Witnessing to Peace in the 21st Century

“Working for Peace: Our peace testimony in the 21st century” was the theme of this year’s annual meeting of Dutch Quakers – Netherlands Yearly Meeting – which took place a few weeks ago. This subject is very dear to my heart, as is surely obvious to those of you who are familiar with my blog. Witnessing to peace is central to my understanding of what it means to be a Quaker.

Note that it is “witnessing to peace”, rather than “working for peace”, which I believe to be significant. As disciples of Jesus, we witness to the peace which God gives us. George Fox, the founder of the Quaker movement in the 17th century, told Cromwell’s commissioners that he “lived in the virtue of that life and power that takes away the occasion of all wars”. There is a life and power which is life-giving and life-supporting. This is a much better defence against all that threatens to damage or destroy us than any use of military force or violence would be.

When we live in the virtue of that life and power, our lives become a witness to God’s peace. We become peaceable people who have no need to resort to violence. Whenever we do violence to a fellow human being, we demonstrate a lack of faith in God.

Living in the virtue of that life and power that takes away the occasion of all wars, and following the leadings of God’s spirit of love, may well lead us to work for peace in various ways. But at all times we need to put our faith in God rather than in anything that we can do. As soon as we begin to trust our own judgement and to put our faith in our own actions, we risk making matters worse when we become engaged in conflict.

On the Saturday morning at Netherlands Yearly Meeting Antal (“Toni”) Frei, pastor of the Evangelical Friends Church in Hungary, reminded us of our calling to be peacemakers who are entrusted with the ministry of reconciliation. In the Sermon on the Mount, Jesus told those who had gathered to hear him: “Blessed are the peacemakers, for they shall be called the children of God”.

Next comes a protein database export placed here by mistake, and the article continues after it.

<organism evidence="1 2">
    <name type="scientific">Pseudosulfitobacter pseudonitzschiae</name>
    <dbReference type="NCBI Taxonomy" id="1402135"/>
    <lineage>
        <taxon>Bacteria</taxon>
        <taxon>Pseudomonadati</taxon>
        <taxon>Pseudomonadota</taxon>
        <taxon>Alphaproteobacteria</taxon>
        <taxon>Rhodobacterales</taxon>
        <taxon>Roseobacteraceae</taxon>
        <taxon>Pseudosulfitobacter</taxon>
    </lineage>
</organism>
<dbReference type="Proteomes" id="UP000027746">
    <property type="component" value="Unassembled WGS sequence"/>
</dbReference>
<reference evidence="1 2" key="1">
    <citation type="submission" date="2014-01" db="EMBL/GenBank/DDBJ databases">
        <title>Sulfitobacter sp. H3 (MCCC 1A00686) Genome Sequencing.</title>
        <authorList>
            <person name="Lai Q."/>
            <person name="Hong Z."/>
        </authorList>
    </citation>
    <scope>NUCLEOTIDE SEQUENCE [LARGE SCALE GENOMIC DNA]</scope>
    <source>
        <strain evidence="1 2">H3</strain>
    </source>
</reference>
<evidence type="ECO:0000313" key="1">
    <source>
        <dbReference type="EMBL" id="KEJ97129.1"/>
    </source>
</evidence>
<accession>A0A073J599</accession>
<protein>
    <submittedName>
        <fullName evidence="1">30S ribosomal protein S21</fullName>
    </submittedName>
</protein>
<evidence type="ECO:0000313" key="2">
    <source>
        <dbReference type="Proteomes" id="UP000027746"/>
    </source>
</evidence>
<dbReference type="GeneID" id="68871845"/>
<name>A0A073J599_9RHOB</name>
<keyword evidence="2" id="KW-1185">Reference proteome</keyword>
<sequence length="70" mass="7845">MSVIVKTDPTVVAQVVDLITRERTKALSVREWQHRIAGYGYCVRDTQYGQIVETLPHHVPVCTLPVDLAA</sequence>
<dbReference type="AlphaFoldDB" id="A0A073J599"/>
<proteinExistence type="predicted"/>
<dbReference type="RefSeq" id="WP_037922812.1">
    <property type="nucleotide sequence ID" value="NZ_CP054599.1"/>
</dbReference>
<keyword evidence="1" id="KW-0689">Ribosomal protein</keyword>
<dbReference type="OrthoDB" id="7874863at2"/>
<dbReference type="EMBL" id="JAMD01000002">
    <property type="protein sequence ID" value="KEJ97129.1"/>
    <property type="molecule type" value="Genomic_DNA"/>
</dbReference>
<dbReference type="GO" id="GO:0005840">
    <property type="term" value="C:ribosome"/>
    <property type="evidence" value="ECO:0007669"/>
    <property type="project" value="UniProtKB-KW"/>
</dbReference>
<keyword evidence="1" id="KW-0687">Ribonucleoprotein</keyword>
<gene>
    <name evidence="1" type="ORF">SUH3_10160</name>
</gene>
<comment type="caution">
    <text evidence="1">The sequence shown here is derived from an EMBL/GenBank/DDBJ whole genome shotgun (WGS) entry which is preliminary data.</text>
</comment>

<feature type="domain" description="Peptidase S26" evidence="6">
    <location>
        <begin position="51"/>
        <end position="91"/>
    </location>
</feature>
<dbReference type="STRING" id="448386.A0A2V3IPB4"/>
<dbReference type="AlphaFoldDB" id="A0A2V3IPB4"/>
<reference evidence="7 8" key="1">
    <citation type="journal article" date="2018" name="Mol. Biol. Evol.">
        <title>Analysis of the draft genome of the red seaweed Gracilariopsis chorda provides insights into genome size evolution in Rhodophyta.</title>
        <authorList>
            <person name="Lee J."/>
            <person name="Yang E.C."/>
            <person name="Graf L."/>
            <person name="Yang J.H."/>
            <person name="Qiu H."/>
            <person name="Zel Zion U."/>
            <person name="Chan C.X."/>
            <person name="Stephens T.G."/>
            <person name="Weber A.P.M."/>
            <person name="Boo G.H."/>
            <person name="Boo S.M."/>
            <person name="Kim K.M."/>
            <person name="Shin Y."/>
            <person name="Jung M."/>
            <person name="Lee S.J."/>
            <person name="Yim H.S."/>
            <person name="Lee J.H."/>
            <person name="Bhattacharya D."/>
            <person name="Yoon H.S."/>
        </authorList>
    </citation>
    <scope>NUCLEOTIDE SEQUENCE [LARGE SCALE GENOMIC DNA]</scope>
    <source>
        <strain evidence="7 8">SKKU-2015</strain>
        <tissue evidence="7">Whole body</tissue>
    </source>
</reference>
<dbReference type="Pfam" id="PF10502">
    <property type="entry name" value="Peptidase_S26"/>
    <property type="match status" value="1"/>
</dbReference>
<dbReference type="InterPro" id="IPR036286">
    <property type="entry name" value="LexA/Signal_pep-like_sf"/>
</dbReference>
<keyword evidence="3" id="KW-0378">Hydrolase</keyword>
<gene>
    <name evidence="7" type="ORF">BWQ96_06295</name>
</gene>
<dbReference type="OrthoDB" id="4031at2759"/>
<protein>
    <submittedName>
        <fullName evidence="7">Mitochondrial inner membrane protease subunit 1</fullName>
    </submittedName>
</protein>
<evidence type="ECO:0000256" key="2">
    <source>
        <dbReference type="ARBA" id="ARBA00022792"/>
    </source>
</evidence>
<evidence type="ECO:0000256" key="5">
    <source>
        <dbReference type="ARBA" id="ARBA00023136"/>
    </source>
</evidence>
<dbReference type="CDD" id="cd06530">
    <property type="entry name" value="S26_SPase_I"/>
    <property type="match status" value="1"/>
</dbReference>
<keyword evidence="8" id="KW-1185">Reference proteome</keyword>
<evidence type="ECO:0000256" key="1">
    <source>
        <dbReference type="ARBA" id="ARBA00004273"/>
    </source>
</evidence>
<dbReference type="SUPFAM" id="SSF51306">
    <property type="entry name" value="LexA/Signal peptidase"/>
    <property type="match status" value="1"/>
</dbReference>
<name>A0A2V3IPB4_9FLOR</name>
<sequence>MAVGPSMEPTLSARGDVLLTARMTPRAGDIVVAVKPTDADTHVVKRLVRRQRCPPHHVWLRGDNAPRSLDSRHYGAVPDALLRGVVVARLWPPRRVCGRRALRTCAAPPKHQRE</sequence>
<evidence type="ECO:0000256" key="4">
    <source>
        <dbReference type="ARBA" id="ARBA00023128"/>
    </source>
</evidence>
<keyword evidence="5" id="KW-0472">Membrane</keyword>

Paul of Tarsus, in his second letter to the Christian community in Corinth (2 Corinthians 5:17-20), wrote: “Therefore, if someone is in Christ, he is a new creation. The old has gone, the new has come. All this is the work of God. He has reconciled us to himself through Christ and given us the ministry of reconciliation. It is God who through Christ reconciled the world to himself, he has not charged the world its violations. And he has committed to us the word of reconciliation. We are ambassadors for Christ, God makes his appeal through us. On behalf of Christ, we beg you, be reconciled to God!”

During the weekend we were reminded now and then of the prayer attributed to Francis of Assisi, which begins: “Make me an instrument of your peace.” I prefer the translation: “Make me a channel of your peace”. Maybe God uses us as instruments. I don’t know. But I find it more helpful to think of opening myself to God’s spirit of love, so that God’s peace can flow through me into whatever situation I find myself in, especially when I’m in a situation of conflict.

Each day during the weekend we met in small base groups. I’m grateful for the depth of sharing that I experienced in the group that I was in. When we introduced ourselves on Friday evening, we shared our experiences of being peacemakers. When we met after breakfast on Sunday morning, we shared our ideas about the next steps which we might take as peacemakers.

I noted down and shared a number of thoughts and ideas:

  • My first next step is to write a blog – as I’m doing now!
  • This week my wife and I are taking part in the German Protestant Kirchentag (church gathering) in Stuttgart.
  • I’m going to look out for “The Gentle Art of Blessing” by someone-or-other Pradervand, a book which was recommended to us by a member of our base group.
  • During the coming months I want to do what I can to facilitate a smooth transition during a changeover of staff at the Quaker Council for European Affairs, where I work.
  • I am planning to move house within the next couple of months, in which case I shall want to support the peace work of Quakers there and play a more active part in the life of the Laurentiuskonvent, an ecumenical community committed to working for justice, peace, and the integrity of creation.
  • I will continue to translate articles for Church and Peace, the European peace church network.
  • And as background or context for my peacemaking activities I will take the Charter for Compassion, a multifaith commitment to compassion as the basis for all our actions.

Wish me luck! – or rather God’s blessing.

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